git init

You should receive a reply saying “Initialized empty Git repository”

Then add our test.c file and commit the changes using the following commands

git add .
git commit -m"first commit"

STEP#2: Push it to the server

Now that we have our git repo ready, let’s push it to our git server. To do that login to your GitLab and go to the project we created earlier. There GitLab shows us the commands needed to push our repo to the server.

First, let’s configure our name and email on the git repository to the ones set on the GitLab server

So enter the following command.

git config --global user.name "<enter your name here>"
git config --global user.email "<enter your email here>"

Next, we need to connect our server and our repository. To do that just enter the following commands

git remote add origin <your project URL>.git

In my case it is

git remote add origin http://10.0.2.15/EI/test-project.git 

To find your project URL, just copy the address bar of your browser while you are on your project’s page in GitLab

Then push your git repo onto the GitLab using the command

git push -u origin master

Once done, just refresh the page and you should be able to see your test project page in GitLab!

Test Project a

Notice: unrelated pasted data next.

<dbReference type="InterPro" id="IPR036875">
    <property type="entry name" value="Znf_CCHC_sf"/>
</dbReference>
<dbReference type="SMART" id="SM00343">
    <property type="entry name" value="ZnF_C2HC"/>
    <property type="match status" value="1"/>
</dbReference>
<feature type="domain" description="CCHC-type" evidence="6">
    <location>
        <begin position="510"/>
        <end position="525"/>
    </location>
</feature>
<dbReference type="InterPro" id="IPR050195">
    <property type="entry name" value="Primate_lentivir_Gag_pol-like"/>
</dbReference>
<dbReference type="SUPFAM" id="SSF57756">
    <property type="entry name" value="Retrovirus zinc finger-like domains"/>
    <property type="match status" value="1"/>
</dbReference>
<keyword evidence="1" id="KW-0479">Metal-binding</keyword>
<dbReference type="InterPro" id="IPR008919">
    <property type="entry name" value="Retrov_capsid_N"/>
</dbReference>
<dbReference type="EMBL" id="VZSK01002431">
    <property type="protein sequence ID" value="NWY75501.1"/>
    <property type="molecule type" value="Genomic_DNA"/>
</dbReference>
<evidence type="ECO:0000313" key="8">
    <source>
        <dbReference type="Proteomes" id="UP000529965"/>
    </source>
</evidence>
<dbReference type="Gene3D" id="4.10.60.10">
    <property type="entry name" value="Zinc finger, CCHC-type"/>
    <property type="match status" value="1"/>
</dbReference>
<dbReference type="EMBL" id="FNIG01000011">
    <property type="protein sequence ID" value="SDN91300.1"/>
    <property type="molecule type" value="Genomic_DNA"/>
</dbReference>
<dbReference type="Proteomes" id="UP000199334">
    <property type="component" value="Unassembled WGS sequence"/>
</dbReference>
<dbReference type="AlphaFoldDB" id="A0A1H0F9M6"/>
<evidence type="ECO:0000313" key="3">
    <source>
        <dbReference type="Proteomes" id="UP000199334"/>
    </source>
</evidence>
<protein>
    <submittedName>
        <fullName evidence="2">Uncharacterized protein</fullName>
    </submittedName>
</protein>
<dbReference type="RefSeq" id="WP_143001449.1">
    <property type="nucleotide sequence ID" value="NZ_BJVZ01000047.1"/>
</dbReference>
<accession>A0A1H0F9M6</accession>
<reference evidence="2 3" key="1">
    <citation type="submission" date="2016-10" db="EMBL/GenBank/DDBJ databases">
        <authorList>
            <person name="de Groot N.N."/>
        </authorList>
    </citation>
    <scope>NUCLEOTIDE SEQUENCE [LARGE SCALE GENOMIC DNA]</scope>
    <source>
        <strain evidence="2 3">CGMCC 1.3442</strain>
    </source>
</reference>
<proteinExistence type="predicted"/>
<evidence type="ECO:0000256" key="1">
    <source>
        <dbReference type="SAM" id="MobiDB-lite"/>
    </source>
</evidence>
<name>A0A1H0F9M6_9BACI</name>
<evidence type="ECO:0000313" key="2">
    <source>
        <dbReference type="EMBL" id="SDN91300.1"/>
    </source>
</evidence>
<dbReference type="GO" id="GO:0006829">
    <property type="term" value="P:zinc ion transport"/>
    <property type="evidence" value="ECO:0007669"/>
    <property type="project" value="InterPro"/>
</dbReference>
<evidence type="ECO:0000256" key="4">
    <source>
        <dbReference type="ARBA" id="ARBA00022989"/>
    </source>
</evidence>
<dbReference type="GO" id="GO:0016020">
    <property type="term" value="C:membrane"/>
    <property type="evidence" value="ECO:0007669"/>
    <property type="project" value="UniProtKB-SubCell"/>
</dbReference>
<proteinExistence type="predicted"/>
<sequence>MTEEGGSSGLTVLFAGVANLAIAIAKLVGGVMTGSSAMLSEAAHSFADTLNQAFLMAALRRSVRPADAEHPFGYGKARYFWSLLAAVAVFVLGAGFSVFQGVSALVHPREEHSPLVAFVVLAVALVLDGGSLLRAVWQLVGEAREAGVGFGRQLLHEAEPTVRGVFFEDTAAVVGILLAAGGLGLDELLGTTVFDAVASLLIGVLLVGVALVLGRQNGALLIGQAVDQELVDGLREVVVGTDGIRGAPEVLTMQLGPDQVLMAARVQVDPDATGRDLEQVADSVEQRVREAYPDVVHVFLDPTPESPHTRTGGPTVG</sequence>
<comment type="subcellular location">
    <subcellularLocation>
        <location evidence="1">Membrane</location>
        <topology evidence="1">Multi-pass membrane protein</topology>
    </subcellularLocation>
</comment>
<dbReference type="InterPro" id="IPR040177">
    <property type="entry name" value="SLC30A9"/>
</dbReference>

Project ID: I 
1 Commit p 1 Branch O O Tags 
133 KB Files 
master 
test-project / 
Star 
History 
Q Fil 
first commit 
authored 24 minutes ago 
Auto Devops enabled : @ Add README 
@ Add Kubernetes cluster 
@ Add LICENSE 
@ Add CHANGELOG 
@ Add CONTRIBL

Testing GitLab Runner

STEP#3: Make a simple bash script to build the test.c file

Create a bash script on your project folder

cd
cd Desktop/test_project
touch build_script.sh

Edit it so that it looks something like this

#!/bin/bash
gcc test.c -o test
echo "Build completed"

STEP#4: Create and edit .gitlab_ci.yml to run the above script

What is .gitlab-ci.yml and why it is needed? This is the file that contains the instructions for the GitLab runners to execute the CI/CD tasks. It should be present in the project’s root folder. It can be used to test if a commit builds correctly, passes some unit tests and if it needs packaging and deployment.

You can learn more about how to configure it from the official quick start tutorial here

For the purpose of testing our installation let’s create a file named .gitlab-ci.yml in the test_project folder and put the following lines in there.

Make sure you are in the right directory

cd 
cd Desktop/test_project

Create the file using the command

touch .gitalb-ci.yml

Open it with your favorite text editor and type the following lines into it.

build:
  script:
    - bash build_script.sh
  tags: [test]

The last line tells the GitLab server to use the GitLab runner with the tag named “test”. If you gave your GitLab runner installation a different tag, make sure you make the appropriate change to the above lines.